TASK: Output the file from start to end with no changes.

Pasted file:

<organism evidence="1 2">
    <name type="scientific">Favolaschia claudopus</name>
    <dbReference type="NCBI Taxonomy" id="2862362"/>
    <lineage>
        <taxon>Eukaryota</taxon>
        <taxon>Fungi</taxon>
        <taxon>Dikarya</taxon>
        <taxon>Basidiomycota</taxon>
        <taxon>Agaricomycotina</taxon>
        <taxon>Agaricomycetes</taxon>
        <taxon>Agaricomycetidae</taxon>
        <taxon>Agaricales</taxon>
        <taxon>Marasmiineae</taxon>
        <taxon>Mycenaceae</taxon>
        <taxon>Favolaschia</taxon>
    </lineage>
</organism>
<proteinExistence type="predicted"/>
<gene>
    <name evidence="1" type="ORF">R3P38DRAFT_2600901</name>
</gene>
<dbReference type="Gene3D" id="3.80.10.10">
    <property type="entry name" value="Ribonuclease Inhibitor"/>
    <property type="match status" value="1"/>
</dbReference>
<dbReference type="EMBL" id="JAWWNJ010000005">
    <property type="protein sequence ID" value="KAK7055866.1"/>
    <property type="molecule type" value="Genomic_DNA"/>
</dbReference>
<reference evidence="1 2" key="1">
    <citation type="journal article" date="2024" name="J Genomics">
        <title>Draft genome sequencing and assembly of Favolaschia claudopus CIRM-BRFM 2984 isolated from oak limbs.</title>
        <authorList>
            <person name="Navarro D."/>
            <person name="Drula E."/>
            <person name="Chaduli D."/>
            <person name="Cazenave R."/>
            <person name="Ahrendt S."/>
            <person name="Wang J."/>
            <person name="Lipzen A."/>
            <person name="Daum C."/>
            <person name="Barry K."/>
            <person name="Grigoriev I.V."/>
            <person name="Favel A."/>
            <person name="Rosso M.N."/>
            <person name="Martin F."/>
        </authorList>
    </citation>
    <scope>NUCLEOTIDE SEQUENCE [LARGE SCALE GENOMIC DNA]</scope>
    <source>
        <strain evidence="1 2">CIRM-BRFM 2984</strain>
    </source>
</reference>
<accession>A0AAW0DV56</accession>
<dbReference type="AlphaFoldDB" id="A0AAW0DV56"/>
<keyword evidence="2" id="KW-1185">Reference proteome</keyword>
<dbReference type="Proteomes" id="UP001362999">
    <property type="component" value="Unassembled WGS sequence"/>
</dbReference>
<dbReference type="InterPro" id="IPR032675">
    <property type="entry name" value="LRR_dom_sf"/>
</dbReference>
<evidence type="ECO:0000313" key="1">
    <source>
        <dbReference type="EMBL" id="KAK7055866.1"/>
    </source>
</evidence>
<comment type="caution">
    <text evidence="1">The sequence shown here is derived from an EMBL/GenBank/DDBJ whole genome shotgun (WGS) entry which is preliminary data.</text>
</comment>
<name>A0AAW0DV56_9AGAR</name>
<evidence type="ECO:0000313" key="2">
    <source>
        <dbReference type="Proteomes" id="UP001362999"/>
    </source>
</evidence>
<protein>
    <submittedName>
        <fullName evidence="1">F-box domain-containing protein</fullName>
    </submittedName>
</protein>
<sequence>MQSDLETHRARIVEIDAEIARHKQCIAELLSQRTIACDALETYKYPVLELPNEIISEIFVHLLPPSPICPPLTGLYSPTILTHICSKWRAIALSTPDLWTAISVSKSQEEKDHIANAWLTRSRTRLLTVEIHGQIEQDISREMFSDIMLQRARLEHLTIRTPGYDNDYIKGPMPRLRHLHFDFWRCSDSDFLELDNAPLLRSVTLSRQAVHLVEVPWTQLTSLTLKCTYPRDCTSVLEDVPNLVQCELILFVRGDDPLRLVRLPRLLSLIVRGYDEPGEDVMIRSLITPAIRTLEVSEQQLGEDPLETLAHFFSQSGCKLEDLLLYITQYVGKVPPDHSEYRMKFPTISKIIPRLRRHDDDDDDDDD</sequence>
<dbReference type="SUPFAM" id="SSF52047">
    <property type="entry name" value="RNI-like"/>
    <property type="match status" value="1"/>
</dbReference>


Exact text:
<organism evidence="1 2">
    <name type="scientific">Favolaschia claudopus</name>
    <dbReference type="NCBI Taxonomy" id="2862362"/>
    <lineage>
        <taxon>Eukaryota</taxon>
        <taxon>Fungi</taxon>
        <taxon>Dikarya</taxon>
        <taxon>Basidiomycota</taxon>
        <taxon>Agaricomycotina</taxon>
        <taxon>Agaricomycetes</taxon>
        <taxon>Agaricomycetidae</taxon>
        <taxon>Agaricales</taxon>
        <taxon>Marasmiineae</taxon>
        <taxon>Mycenaceae</taxon>
        <taxon>Favolaschia</taxon>
    </lineage>
</organism>
<proteinExistence type="predicted"/>
<gene>
    <name evidence="1" type="ORF">R3P38DRAFT_2600901</name>
</gene>
<dbReference type="Gene3D" id="3.80.10.10">
    <property type="entry name" value="Ribonuclease Inhibitor"/>
    <property type="match status" value="1"/>
</dbReference>
<dbReference type="EMBL" id="JAWWNJ010000005">
    <property type="protein sequence ID" value="KAK7055866.1"/>
    <property type="molecule type" value="Genomic_DNA"/>
</dbReference>
<reference evidence="1 2" key="1">
    <citation type="journal article" date="2024" name="J Genomics">
        <title>Draft genome sequencing and assembly of Favolaschia claudopus CIRM-BRFM 2984 isolated from oak limbs.</title>
        <authorList>
            <person name="Navarro D."/>
            <person name="Drula E."/>
            <person name="Chaduli D."/>
            <person name="Cazenave R."/>
            <person name="Ahrendt S."/>
            <person name="Wang J."/>
            <person name="Lipzen A."/>
            <person name="Daum C."/>
            <person name="Barry K."/>
            <person name="Grigoriev I.V."/>
            <person name="Favel A."/>
            <person name="Rosso M.N."/>
            <person name="Martin F."/>
        </authorList>
    </citation>
    <scope>NUCLEOTIDE SEQUENCE [LARGE SCALE GENOMIC DNA]</scope>
    <source>
        <strain evidence="1 2">CIRM-BRFM 2984</strain>
    </source>
</reference>
<accession>A0AAW0DV56</accession>
<dbReference type="AlphaFoldDB" id="A0AAW0DV56"/>
<keyword evidence="2" id="KW-1185">Reference proteome</keyword>
<dbReference type="Proteomes" id="UP001362999">
    <property type="component" value="Unassembled WGS sequence"/>
</dbReference>
<dbReference type="InterPro" id="IPR032675">
    <property type="entry name" value="LRR_dom_sf"/>
</dbReference>
<evidence type="ECO:0000313" key="1">
    <source>
        <dbReference type="EMBL" id="KAK7055866.1"/>
    </source>
</evidence>
<comment type="caution">
    <text evidence="1">The sequence shown here is derived from an EMBL/GenBank/DDBJ whole genome shotgun (WGS) entry which is preliminary data.</text>
</comment>
<name>A0AAW0DV56_9AGAR</name>
<evidence type="ECO:0000313" key="2">
    <source>
        <dbReference type="Proteomes" id="UP001362999"/>
    </source>
</evidence>
<protein>
    <submittedName>
        <fullName evidence="1">F-box domain-containing protein</fullName>
    </submittedName>
</protein>
<sequence>MQSDLETHRARIVEIDAEIARHKQCIAELLSQRTIACDALETYKYPVLELPNEIISEIFVHLLPPSPICPPLTGLYSPTILTHICSKWRAIALSTPDLWTAISVSKSQEEKDHIANAWLTRSRTRLLTVEIHGQIEQDISREMFSDIMLQRARLEHLTIRTPGYDNDYIKGPMPRLRHLHFDFWRCSDSDFLELDNAPLLRSVTLSRQAVHLVEVPWTQLTSLTLKCTYPRDCTSVLEDVPNLVQCELILFVRGDDPLRLVRLPRLLSLIVRGYDEPGEDVMIRSLITPAIRTLEVSEQQLGEDPLETLAHFFSQSGCKLEDLLLYITQYVGKVPPDHSEYRMKFPTISKIIPRLRRHDDDDDDDDD</sequence>
<dbReference type="SUPFAM" id="SSF52047">
    <property type="entry name" value="RNI-like"/>
    <property type="match status" value="1"/>
</dbReference>